AFC Bournemouth Chairman, Jeff Mostyn, recently confirmed that the club are looking to expand their Goldsands Stadium by 4,000-seats to an 18,000-capacity.
Their current home in Kings Park, traditionally known as Dean Court, currently seats up to 12,000 fans, which makes it the lowest capacity stadium in the English Championship league.
Mostyn told BBC Radio Solent’s Sportshour show:
We know we can expand to 15,000 without any problem and hopefully look at further development.
We’ve spoken before about filling in the corners and that would probably take the capacity to 18,000.
Mostyn revealed the club were currently conducting feasibility studies on expanding the stadium as they look to match their ambition off the pitch with their success on it.
Building work on the initial three sides of the ground was completed in 2001, when the club were in the present third-tier, while a new South Stand was added to bring the capacity to its current figure in 2013.
We will expand the stadium, we have the ability to expand it and we want to fulfil our aim of getting to the Premier League, the only thing I can’t tell our supporters is when. Promotion is not the catalyst. What we have to do is keep our feet firmly on the floor as a team and take the “one game at a time” mantra. However, off the pitch running as a business we have to be prepared for what we hope will be the fulfilment of all of our ambitions.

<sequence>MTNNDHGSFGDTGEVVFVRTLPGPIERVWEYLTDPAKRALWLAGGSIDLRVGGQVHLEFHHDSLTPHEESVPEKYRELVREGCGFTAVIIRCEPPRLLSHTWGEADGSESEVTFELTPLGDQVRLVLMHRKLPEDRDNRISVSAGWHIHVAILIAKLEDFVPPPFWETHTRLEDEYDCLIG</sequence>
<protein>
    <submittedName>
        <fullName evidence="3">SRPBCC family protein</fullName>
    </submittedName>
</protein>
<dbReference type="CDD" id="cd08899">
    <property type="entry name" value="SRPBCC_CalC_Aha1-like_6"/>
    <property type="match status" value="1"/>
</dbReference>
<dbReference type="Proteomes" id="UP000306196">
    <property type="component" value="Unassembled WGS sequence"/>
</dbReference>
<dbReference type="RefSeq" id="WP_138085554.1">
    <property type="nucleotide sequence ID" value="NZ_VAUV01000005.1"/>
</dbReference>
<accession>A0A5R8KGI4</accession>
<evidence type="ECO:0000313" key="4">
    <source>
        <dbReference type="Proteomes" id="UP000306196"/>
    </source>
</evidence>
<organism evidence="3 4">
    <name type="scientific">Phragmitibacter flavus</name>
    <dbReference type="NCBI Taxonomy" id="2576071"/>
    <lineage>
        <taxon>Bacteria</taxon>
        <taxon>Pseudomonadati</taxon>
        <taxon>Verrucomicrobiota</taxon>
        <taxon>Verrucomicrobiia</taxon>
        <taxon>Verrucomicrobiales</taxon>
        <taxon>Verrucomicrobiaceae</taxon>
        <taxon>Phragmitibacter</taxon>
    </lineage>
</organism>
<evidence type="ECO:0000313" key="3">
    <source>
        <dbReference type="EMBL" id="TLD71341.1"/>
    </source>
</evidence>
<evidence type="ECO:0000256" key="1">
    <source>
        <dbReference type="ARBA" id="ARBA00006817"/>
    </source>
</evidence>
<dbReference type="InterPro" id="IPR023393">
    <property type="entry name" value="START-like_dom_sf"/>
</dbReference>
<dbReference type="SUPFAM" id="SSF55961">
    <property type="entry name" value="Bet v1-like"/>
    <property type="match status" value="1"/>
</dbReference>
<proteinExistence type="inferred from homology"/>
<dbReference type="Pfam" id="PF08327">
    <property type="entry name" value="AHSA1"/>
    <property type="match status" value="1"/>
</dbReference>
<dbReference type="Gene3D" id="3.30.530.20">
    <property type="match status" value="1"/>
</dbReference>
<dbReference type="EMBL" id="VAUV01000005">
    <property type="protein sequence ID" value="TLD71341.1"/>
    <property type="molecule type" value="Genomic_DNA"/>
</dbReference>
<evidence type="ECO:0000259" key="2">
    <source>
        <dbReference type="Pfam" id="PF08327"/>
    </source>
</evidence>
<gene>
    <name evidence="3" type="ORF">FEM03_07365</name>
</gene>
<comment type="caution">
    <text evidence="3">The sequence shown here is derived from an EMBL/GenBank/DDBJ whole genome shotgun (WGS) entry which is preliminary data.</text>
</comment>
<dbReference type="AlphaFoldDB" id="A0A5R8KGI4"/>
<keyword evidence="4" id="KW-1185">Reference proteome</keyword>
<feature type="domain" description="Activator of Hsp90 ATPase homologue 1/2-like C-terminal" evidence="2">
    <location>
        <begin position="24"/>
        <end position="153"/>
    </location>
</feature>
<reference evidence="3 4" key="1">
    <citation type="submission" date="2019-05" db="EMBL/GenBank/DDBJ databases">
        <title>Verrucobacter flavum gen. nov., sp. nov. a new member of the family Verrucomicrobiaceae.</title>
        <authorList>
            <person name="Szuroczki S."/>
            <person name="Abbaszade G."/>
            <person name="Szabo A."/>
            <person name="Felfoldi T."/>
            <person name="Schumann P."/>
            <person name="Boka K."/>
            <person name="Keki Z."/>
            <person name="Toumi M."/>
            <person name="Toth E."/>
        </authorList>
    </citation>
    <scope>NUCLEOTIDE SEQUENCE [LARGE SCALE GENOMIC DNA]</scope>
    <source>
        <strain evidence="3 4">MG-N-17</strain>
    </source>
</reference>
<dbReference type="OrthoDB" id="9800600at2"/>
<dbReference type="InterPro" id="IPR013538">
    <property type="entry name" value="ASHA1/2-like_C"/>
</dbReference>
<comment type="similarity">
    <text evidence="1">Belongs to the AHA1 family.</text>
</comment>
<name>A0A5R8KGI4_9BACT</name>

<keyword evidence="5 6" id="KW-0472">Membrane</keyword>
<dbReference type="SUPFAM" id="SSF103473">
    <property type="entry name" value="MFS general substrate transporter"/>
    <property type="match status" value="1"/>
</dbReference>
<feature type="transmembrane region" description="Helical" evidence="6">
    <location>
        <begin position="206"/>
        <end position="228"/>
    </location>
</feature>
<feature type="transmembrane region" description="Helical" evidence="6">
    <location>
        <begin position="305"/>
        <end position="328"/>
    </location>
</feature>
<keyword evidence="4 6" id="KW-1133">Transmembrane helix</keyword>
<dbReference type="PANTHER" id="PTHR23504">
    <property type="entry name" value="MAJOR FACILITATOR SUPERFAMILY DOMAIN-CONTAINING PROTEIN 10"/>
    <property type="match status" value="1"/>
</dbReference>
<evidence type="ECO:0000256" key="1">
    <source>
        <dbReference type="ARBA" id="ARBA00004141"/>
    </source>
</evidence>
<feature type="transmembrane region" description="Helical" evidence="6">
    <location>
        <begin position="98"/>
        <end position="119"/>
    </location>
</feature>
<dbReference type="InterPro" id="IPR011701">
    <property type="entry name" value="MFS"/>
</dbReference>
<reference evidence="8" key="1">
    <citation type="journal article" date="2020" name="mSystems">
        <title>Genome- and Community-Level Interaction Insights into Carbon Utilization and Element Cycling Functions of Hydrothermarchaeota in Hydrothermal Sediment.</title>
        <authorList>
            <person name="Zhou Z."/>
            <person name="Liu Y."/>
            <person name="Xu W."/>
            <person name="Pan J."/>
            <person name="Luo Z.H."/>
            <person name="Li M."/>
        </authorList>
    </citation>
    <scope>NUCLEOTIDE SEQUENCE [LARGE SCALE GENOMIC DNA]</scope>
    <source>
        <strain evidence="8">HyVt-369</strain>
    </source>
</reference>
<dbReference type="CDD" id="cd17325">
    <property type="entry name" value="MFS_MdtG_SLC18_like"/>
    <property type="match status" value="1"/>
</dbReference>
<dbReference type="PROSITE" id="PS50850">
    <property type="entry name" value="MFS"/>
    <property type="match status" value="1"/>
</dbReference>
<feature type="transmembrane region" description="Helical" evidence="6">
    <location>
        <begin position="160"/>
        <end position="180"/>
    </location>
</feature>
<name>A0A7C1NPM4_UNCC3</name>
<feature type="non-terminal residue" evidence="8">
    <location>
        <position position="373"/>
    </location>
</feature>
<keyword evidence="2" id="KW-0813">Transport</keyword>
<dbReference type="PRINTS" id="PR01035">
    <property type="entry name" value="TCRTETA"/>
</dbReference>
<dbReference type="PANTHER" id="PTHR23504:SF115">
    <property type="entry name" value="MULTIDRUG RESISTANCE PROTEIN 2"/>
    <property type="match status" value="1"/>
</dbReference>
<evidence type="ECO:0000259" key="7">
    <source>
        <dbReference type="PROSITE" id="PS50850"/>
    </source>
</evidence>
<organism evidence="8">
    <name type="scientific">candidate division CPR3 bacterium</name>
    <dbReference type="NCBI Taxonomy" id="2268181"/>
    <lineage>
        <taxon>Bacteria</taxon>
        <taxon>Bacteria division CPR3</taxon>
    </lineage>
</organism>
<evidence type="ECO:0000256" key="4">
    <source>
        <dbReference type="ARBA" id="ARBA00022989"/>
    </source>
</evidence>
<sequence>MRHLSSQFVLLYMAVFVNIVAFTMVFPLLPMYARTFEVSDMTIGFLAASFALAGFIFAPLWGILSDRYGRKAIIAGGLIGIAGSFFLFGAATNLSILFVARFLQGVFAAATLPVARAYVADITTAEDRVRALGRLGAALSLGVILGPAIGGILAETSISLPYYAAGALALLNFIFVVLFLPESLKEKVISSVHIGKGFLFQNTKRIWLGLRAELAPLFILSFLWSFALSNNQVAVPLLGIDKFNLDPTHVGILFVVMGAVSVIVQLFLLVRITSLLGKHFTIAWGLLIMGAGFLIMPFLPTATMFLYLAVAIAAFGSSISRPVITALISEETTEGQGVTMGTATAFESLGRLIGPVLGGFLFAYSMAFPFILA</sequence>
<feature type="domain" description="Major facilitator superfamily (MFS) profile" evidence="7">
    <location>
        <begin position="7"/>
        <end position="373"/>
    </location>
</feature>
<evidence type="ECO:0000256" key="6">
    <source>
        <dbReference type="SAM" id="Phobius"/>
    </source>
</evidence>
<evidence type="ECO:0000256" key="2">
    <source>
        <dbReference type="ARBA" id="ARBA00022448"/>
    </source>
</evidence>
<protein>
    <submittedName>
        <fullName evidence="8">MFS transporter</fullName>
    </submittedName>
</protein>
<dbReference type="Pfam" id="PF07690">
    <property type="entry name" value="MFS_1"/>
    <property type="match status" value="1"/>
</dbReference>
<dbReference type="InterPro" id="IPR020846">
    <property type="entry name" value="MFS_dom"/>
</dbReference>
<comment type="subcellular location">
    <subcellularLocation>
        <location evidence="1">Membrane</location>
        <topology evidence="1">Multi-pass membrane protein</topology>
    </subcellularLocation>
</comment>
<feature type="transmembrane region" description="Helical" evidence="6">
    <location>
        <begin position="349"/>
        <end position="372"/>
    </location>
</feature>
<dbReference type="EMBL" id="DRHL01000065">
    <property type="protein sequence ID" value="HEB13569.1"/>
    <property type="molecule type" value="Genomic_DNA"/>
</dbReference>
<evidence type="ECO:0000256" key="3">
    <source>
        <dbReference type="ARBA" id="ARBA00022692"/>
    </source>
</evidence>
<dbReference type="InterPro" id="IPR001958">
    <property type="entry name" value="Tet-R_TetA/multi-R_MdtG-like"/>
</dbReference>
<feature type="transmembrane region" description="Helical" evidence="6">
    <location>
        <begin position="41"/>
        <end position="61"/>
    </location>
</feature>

Those are our thoughts at the moment, we want to remain at the Goldsands, our fans want us to remain at the Goldsands and if we could develop the stadium to 18,000 and increase the commercial capacity then I think everybody would be happy.
Mostyn also says the club are in line to meet the requirements of the new Financial Fair Play rules when they are audited in December,
The Cherries posted a £15.3m loss for the 2012-13 promotion season but Mostyn says that should not be confused as debt and that they have managed to balance the books since that figure was revealed in May. Mostyn commented:
We’ve done it by a combination of commercial and player sales.
One of the criticisms that people have directed at it is that we are a big spending club. It couldn’t be further from the truth. There was a recent article in a Cardiff newspaper that showed us to be one of the lowest spending clubs. Fans would say if you have £15m worth of debt then how can you sustain Financial Fair Play?
First of all we haven’t got any debt, let me make that absolutely clear. The fact we posted a £15m loss is totally different to debt. This is equity put into the football club, predominately by the owner.
That is permissible by Financial Fair Play and through a consequence of player sales and we were obviously extremely pleased with the (former Southampton midfielder) Adam Lallana transfer (of which Cherries received a portion) to Liverpool that has balanced the books.
I remain absolutely confident that when our accounts are submitted to the Football League that we will meet the Financial Fair Play requirements for this year and not have a transfer embargo in January.
Source: BBC Sport